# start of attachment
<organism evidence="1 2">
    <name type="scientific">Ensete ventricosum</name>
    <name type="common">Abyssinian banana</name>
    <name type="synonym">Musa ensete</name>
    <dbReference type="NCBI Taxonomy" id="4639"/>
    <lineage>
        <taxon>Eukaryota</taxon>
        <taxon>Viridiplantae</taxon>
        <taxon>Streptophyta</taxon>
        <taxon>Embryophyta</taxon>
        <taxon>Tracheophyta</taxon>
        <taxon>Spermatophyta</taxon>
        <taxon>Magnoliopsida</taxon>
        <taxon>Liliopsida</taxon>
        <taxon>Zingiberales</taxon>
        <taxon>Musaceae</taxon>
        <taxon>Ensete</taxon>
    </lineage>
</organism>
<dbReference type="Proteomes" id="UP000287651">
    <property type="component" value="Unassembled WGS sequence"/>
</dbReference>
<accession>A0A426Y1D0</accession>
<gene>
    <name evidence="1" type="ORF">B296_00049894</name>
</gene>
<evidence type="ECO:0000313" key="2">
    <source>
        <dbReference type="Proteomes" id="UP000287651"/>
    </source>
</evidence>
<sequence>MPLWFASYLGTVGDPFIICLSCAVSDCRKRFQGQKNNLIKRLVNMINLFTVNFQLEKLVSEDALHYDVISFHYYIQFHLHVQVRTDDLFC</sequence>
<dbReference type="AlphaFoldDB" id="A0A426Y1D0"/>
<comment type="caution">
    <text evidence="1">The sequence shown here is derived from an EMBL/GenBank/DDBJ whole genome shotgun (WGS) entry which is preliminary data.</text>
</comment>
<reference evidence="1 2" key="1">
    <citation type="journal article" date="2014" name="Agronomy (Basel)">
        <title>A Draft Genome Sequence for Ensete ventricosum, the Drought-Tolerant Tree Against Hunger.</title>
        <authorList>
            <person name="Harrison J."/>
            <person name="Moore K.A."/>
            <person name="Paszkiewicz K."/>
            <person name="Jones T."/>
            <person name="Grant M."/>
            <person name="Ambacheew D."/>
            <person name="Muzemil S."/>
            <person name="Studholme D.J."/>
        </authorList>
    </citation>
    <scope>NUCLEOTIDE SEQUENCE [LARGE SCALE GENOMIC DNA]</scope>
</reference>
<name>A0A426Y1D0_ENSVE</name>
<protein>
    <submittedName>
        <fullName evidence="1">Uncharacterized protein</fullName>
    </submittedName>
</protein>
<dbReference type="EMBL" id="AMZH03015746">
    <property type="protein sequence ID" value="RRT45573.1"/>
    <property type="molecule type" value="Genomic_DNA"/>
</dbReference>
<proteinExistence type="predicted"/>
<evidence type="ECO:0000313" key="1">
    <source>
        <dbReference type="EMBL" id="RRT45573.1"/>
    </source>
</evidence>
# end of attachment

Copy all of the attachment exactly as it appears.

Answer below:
<organism evidence="1 2">
    <name type="scientific">Ensete ventricosum</name>
    <name type="common">Abyssinian banana</name>
    <name type="synonym">Musa ensete</name>
    <dbReference type="NCBI Taxonomy" id="4639"/>
    <lineage>
        <taxon>Eukaryota</taxon>
        <taxon>Viridiplantae</taxon>
        <taxon>Streptophyta</taxon>
        <taxon>Embryophyta</taxon>
        <taxon>Tracheophyta</taxon>
        <taxon>Spermatophyta</taxon>
        <taxon>Magnoliopsida</taxon>
        <taxon>Liliopsida</taxon>
        <taxon>Zingiberales</taxon>
        <taxon>Musaceae</taxon>
        <taxon>Ensete</taxon>
    </lineage>
</organism>
<dbReference type="Proteomes" id="UP000287651">
    <property type="component" value="Unassembled WGS sequence"/>
</dbReference>
<accession>A0A426Y1D0</accession>
<gene>
    <name evidence="1" type="ORF">B296_00049894</name>
</gene>
<evidence type="ECO:0000313" key="2">
    <source>
        <dbReference type="Proteomes" id="UP000287651"/>
    </source>
</evidence>
<sequence>MPLWFASYLGTVGDPFIICLSCAVSDCRKRFQGQKNNLIKRLVNMINLFTVNFQLEKLVSEDALHYDVISFHYYIQFHLHVQVRTDDLFC</sequence>
<dbReference type="AlphaFoldDB" id="A0A426Y1D0"/>
<comment type="caution">
    <text evidence="1">The sequence shown here is derived from an EMBL/GenBank/DDBJ whole genome shotgun (WGS) entry which is preliminary data.</text>
</comment>
<reference evidence="1 2" key="1">
    <citation type="journal article" date="2014" name="Agronomy (Basel)">
        <title>A Draft Genome Sequence for Ensete ventricosum, the Drought-Tolerant Tree Against Hunger.</title>
        <authorList>
            <person name="Harrison J."/>
            <person name="Moore K.A."/>
            <person name="Paszkiewicz K."/>
            <person name="Jones T."/>
            <person name="Grant M."/>
            <person name="Ambacheew D."/>
            <person name="Muzemil S."/>
            <person name="Studholme D.J."/>
        </authorList>
    </citation>
    <scope>NUCLEOTIDE SEQUENCE [LARGE SCALE GENOMIC DNA]</scope>
</reference>
<name>A0A426Y1D0_ENSVE</name>
<protein>
    <submittedName>
        <fullName evidence="1">Uncharacterized protein</fullName>
    </submittedName>
</protein>
<dbReference type="EMBL" id="AMZH03015746">
    <property type="protein sequence ID" value="RRT45573.1"/>
    <property type="molecule type" value="Genomic_DNA"/>
</dbReference>
<proteinExistence type="predicted"/>
<evidence type="ECO:0000313" key="1">
    <source>
        <dbReference type="EMBL" id="RRT45573.1"/>
    </source>
</evidence>